US multinational corporations
US MULTINATIONAL CORPORATIONS with European subsidiaries may have trouble claiming some foreign credits in the United States after a decision by the European Court of Justice in the Marks & Spencer case.
The United States taxes US companies on worldwide income, but lets them claim credit for income taxes paid on the same income to other countries. However, taxes that a company pays voluntarily are not creditable. IRS regulations require a company to make a reasonable interpretation of foreign law, to avail itself of treaty benefits, and to take “all effective and practical remedies” to minimize its tax burden in other countries. In the Marks & Spencer case, the European Court of Justice said that the United Kingdom must let Marks & Spencer use tax losses from subsidiaries in other member countries of the European Union to reduce the taxable income the parent company must report in Britain.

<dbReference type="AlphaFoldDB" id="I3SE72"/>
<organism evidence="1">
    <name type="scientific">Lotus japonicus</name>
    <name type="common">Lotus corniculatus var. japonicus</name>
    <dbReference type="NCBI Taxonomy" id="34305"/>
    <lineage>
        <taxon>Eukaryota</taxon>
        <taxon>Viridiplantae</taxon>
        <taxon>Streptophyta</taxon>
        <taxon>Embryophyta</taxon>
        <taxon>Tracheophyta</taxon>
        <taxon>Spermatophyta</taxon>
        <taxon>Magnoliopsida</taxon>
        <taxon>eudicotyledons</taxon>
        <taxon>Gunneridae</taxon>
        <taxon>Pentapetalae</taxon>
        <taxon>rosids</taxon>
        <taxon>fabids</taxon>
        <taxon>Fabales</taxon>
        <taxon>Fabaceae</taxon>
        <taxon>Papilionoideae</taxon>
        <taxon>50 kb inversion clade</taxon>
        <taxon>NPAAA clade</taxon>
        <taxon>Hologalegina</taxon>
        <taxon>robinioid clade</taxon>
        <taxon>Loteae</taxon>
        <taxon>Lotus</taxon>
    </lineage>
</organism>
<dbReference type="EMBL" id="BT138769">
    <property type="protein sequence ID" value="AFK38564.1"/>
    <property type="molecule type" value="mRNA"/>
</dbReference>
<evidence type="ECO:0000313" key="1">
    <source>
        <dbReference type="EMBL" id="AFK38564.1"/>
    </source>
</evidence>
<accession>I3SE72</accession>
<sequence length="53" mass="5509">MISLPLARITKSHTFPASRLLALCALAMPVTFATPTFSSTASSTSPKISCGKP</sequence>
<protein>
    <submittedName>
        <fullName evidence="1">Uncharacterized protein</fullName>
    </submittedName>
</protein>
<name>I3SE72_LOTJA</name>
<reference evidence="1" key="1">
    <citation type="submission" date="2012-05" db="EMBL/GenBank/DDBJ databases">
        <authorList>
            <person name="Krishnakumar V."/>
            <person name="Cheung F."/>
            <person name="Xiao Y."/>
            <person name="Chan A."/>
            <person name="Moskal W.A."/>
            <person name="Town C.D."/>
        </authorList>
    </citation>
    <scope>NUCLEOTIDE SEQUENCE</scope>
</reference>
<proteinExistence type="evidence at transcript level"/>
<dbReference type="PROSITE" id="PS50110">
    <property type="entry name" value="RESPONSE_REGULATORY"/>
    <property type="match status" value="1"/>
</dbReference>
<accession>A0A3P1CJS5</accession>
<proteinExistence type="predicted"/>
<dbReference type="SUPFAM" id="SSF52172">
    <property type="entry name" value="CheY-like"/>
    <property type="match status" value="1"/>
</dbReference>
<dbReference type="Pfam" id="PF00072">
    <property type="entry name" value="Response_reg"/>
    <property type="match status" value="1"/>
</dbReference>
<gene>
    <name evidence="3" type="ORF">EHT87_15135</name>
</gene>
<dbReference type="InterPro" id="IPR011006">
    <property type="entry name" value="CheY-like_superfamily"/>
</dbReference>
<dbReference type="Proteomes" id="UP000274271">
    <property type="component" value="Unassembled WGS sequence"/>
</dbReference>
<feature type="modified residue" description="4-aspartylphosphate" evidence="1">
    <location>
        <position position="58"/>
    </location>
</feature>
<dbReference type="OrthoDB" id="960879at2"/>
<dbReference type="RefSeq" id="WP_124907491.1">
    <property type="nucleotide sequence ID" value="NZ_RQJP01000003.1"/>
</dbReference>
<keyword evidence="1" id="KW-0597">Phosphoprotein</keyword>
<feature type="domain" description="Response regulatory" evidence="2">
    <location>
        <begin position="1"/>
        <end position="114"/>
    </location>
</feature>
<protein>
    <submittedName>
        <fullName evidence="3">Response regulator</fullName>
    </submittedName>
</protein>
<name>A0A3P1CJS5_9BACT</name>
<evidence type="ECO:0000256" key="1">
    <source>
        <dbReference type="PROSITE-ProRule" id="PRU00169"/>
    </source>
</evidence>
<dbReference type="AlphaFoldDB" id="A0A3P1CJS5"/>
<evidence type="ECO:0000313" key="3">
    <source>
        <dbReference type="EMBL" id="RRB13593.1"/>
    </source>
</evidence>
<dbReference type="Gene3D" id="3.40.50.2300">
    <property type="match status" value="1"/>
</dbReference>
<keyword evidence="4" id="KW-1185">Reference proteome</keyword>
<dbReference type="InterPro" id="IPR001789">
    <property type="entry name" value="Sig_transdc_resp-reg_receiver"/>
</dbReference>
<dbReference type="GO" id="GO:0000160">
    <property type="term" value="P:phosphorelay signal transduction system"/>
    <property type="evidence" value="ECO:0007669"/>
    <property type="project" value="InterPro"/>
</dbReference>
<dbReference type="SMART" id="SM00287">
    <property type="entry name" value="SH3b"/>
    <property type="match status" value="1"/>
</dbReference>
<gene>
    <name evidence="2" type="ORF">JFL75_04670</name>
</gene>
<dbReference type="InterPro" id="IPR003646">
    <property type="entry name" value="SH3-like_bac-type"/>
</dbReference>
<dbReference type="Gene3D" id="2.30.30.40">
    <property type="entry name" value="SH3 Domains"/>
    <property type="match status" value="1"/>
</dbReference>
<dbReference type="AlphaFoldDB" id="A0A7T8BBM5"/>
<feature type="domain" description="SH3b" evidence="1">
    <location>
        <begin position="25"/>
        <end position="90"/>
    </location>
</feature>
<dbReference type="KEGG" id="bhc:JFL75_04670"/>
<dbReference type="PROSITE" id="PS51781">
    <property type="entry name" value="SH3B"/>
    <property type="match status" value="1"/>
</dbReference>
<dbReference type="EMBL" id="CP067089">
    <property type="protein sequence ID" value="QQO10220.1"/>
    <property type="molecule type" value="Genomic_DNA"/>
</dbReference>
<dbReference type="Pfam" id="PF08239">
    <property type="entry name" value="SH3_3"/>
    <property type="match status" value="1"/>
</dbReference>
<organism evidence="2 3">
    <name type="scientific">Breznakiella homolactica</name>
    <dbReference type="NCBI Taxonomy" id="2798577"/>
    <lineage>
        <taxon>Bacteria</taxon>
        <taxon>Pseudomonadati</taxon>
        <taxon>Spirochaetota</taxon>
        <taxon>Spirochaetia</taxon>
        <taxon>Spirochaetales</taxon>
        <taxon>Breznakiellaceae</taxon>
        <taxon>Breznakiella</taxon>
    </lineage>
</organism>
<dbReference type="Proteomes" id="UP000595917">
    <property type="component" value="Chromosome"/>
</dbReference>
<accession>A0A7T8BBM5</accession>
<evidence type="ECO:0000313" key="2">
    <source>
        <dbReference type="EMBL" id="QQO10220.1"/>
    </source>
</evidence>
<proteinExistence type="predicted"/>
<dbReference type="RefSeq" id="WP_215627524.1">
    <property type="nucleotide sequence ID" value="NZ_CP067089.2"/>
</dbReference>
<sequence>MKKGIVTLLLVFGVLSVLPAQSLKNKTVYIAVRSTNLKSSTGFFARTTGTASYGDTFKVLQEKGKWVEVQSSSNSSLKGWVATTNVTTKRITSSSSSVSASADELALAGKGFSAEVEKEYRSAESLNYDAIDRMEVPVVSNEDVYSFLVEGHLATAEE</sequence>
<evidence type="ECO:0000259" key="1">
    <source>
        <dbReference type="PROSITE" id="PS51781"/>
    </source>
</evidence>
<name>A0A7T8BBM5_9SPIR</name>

This is one of the consequences of the treaty creating the European Union. However, losses must be allowed to the parent in Britain only in situations where the losses cannot be used in the country of residence of the subsidiary in any past or future year, including future use by a purchaser of the subsidiary. Thus, for example, a group of companies could not simply choose to use losses anywhere in the group in the country where the tax rates are highest.
The decision appears to be retroactive, opening the door to refund claims for taxes paid in past years. It has created uncertainty about when losses can be used across borders within Europe. US companies could find foreign tax credits disallowed if they fail to take full advantage of the decision.